In the wee morning hours I live vicariously through the Barone’s. I often see my life portrayed in the flicker of the neon tube.
This morning, I found myself laughing and crying simultaneously.
The opening scene, all too familiar. A Valentines dinner date, topic of conversation, bread. Once the proverbial blood was squeezed from the loaf, Ray and Debra moved on to the density of the butter.
The scene changed to the Barone’s living room. Ray shimmied his hips and did a little dance, in hopes of getting lucky. This was to be his favorite part of Valentines Day. “The march of the silky red boxers” he playfully sang. “Are you kidding me? We barely spoke to each other during dinner and now want to have sex?!” Debra’s response if sang would have been to the tune of something of the death metal variety.
The next day, Debra observed an interaction between her in-laws, Frank and Marie. This scene resonated with me more than the Valentines Dinner away from the kids. Although, at one time that scenario would have been what captured my attention.
Marie and Frank, at the dinner table. Frank rattling ice in his empty glass. Marie getting Frank tea. Marie going to pour herself tea only to find that the pitcher was near empty. Frank , without skipping a beat, pouring some of his tea in Marie’s glass careful enough to make sure that each glass had equal amounts. No words spoken, just this dance.
As Debra and Ray watched the seasoned dance partners in lockstep, she told Ray how sweet she thought is was. Ray, “they aren’t even talking.” Debra, “they don’t have to they seem so in-tuned.”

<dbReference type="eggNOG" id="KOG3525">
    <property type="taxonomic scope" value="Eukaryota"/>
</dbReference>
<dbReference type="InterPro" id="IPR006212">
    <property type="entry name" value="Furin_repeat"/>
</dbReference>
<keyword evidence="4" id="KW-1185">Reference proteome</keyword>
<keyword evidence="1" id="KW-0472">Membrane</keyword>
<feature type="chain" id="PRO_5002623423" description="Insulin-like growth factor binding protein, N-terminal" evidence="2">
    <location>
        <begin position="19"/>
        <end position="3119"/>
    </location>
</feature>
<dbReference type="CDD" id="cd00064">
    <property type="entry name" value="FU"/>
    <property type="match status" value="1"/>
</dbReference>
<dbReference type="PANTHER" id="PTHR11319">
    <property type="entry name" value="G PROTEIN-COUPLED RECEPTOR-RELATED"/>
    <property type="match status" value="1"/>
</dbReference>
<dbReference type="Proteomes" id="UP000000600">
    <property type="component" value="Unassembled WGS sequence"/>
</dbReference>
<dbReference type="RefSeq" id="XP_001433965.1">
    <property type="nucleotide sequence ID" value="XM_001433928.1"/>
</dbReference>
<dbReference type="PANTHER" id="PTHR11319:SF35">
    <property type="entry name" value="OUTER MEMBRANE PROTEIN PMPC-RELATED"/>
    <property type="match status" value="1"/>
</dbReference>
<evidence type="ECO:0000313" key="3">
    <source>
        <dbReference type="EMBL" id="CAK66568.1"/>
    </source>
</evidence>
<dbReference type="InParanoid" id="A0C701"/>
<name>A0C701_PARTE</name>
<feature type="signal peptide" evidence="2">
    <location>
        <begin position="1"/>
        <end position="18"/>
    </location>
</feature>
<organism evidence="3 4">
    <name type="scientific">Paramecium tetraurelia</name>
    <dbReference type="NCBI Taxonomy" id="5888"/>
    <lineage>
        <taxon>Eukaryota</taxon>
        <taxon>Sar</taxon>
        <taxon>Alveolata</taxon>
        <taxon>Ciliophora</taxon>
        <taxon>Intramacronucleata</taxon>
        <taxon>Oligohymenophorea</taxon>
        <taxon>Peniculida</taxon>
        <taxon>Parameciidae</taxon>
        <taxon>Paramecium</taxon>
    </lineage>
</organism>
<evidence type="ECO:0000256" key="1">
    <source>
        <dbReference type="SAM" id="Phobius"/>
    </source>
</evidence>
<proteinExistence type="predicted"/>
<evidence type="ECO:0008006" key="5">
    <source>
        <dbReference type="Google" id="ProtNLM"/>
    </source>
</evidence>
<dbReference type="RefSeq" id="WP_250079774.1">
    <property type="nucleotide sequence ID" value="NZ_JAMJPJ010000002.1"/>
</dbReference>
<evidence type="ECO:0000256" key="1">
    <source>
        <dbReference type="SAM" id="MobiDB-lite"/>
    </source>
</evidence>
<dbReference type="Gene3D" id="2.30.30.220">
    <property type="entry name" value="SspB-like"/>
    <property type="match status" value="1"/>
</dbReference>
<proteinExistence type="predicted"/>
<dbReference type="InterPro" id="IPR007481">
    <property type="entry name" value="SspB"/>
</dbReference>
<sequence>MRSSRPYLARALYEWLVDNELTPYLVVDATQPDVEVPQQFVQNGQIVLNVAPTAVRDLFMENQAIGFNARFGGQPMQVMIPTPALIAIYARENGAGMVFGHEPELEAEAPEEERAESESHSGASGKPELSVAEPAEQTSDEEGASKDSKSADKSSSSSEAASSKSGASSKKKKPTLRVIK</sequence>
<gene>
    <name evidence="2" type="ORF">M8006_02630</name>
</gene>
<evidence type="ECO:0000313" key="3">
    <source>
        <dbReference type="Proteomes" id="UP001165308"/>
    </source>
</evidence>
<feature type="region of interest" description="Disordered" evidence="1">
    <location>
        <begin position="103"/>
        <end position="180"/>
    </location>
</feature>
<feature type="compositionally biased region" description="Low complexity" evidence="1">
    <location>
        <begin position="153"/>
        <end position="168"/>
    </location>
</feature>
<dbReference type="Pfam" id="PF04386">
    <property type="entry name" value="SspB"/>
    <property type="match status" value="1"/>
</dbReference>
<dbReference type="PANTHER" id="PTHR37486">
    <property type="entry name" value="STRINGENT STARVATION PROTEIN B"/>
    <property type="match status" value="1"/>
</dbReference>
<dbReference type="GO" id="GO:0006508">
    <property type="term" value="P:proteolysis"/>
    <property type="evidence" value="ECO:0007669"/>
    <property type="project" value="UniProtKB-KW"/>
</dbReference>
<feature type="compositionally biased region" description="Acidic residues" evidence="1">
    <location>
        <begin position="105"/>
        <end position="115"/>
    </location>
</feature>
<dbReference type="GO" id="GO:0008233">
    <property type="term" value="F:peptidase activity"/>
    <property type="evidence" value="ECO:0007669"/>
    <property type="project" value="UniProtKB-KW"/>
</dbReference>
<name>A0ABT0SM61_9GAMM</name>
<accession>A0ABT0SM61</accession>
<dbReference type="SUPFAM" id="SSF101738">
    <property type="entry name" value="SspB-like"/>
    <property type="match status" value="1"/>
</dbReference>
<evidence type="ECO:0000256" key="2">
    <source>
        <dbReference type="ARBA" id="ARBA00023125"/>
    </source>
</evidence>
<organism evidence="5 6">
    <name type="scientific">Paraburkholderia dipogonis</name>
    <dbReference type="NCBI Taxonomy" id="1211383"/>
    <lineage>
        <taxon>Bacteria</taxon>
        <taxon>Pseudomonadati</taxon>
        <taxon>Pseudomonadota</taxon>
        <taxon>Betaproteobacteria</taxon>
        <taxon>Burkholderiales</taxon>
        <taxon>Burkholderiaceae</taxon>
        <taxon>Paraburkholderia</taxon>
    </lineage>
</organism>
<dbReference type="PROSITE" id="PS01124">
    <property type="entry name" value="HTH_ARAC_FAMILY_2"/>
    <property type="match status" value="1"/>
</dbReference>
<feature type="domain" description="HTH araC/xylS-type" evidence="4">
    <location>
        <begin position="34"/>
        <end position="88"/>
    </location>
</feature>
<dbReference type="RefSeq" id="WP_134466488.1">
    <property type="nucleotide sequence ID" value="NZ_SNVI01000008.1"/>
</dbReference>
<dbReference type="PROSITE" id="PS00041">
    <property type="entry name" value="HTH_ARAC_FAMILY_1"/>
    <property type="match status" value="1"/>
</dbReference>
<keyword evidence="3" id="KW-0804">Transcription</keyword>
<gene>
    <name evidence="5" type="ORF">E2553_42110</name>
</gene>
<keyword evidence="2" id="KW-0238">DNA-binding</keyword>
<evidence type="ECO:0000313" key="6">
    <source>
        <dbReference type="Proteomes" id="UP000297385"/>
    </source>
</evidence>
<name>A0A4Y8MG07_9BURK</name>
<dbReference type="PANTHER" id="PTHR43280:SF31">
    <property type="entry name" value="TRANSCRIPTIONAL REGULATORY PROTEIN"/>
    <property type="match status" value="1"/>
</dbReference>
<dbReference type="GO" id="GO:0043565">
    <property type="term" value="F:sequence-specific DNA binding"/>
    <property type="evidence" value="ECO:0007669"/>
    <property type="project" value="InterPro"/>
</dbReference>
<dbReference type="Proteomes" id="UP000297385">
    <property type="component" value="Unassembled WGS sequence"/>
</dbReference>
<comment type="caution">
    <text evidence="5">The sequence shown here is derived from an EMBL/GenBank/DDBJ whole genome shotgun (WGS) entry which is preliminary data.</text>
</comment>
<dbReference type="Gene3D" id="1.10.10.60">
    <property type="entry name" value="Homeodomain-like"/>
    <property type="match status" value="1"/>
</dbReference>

Married couples in the throws of child rearing crave silence.
Empty Nesters, view the silence as terrifying at times.
For seasoned married couples, the silence is welcomed and even embraced.
I remember the days when Corey and Casey were younger. I wished for a quiet evening. A quiet evening either alone or with Stuart. Those moments seem like yesterday when in reality, they weren’t. My kids are all grown up. Empty nesting has been liberating and terrifying. .
No kids as a diversion or an excuse not to make time for each other. No excuses not to talk about things other than the kids.
Evenings after Stuart gets home consist of dinner for two. A challenge in which I have failed miserably. I have the hardest time preparing a meal for just the two of us. Stuart’s parents are often the recipient of my shortcoming or else we would be eating left overs for days.
We watch Netflix and chill, we really do chill. That’s not to say that we don’t do the “other kind of chilling” but that is a blog topic all in itself. One that I’m not sure I’m bold enough to tackle but I know that you would get a kick out of it. Heck, most of you reading would even identify with the sentiments. Maybe one day.
We love on our fur-babies. Oh how we love our Corgis. They make us laugh, We take them everywhere. Come to think of it, we have replaced the kids with the short legged little creatures.
Ok, I’ll get back to this dance we are currently practicing, this empty nesting tango. So often I’ve thought to myself, like Debra, that Stuart and I just don’t make an effort anymore. That we are too comfortable.
Upon further contemplation, I’m ok with where we are. The dance is becoming more fluid and at times a little more like a Salsa than a Tango. Other days, it takes on more of a Waltz. Heck, who am I kidding, many days it resembles the Hokey-Pokey.
Bottom line is I’m glad that he asked for my dance card all those years ago. This May we will have been fumbling over each other’s feet and stepping on each others toes for 28 years. It doesn’t seem possible.
You young married couples, hang in there. It gets easier. No, not easy, just easier.
Empty nesters, don’t worry. You are not alone. I urge to ask yourself if you are comfortable or just figuring out the next step in your dance.